What is the true value of the Egyptian pound?

In conjunction with talking about the crisis of the shortage of foreign assets in Egyptian banks, the chief economist of the Institute of International Finance, Robin Brooks, published on Twitter (Twitter), again, a tweet in which he stressed that the exchange rate of the pound is overvalued, and that the challenge now is that the pound has returned to High levels prior to 2016 (the year of the pound flotation).

Brooks had sparked controversy after his tweet in March of last year, in which he indicated that Egypt may have to devalue the Egyptian pound again. He built his theory at the time that the rise in the US interest rate would attract foreign investors’ money from emerging markets, including Egypt, and coincide with the continued worsening of the payments deficit.

Many of the heads of local banks in Egypt are betting on the strength of the banking sector, and in this regard, the Chairman of the Board of Directors of Banque Misr, Mohamed El-Etreby, stressed that Egyptian banks are in a strong position in terms of all financial indicators, including cash flow.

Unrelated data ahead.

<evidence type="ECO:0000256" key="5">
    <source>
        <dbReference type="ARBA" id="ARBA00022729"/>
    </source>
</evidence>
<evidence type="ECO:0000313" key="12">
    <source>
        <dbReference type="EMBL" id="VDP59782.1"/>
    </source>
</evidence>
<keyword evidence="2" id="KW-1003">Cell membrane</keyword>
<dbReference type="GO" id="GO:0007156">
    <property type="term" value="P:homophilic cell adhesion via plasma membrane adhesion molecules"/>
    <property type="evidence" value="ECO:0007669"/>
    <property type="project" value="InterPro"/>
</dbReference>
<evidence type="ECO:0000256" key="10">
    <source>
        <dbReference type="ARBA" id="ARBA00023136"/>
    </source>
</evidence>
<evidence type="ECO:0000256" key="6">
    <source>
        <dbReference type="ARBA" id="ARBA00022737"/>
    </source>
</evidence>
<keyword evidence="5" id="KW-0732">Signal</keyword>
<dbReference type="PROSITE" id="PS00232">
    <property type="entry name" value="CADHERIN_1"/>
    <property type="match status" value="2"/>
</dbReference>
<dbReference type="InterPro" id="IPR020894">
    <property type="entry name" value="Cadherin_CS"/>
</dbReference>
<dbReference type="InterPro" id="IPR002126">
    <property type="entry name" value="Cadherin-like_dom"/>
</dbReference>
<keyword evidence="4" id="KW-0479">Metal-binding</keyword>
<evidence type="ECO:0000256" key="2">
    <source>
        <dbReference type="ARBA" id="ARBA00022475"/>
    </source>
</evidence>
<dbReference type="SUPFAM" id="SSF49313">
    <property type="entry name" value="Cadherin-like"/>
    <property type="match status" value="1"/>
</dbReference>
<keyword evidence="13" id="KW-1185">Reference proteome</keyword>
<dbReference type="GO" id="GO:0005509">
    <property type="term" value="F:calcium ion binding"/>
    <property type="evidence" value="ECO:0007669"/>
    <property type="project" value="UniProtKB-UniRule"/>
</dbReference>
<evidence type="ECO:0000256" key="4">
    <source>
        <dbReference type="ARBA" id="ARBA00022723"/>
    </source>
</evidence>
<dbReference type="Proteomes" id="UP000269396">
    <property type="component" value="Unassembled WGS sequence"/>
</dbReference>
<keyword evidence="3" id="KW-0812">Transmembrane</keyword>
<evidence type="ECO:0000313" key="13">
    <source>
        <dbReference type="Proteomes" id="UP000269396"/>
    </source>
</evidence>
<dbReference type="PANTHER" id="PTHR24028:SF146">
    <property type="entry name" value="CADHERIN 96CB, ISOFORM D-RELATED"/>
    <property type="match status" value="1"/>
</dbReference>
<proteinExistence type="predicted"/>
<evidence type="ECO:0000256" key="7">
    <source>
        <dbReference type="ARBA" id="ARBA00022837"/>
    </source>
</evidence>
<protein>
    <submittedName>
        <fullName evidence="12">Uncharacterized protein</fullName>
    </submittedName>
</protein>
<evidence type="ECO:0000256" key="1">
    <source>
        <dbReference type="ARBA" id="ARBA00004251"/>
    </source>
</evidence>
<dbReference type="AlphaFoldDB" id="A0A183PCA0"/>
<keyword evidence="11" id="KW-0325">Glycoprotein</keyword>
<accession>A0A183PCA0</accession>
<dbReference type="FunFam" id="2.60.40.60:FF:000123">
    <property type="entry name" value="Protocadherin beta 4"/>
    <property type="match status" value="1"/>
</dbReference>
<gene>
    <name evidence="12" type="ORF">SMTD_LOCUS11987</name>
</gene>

He pointed out – in press statements, in response to the “Fitch” report – that the central bank’s decision on emergency liquidity is a regulatory measure followed by global central banks as a future hedge, and as a support for solvent operating banks as a reserve.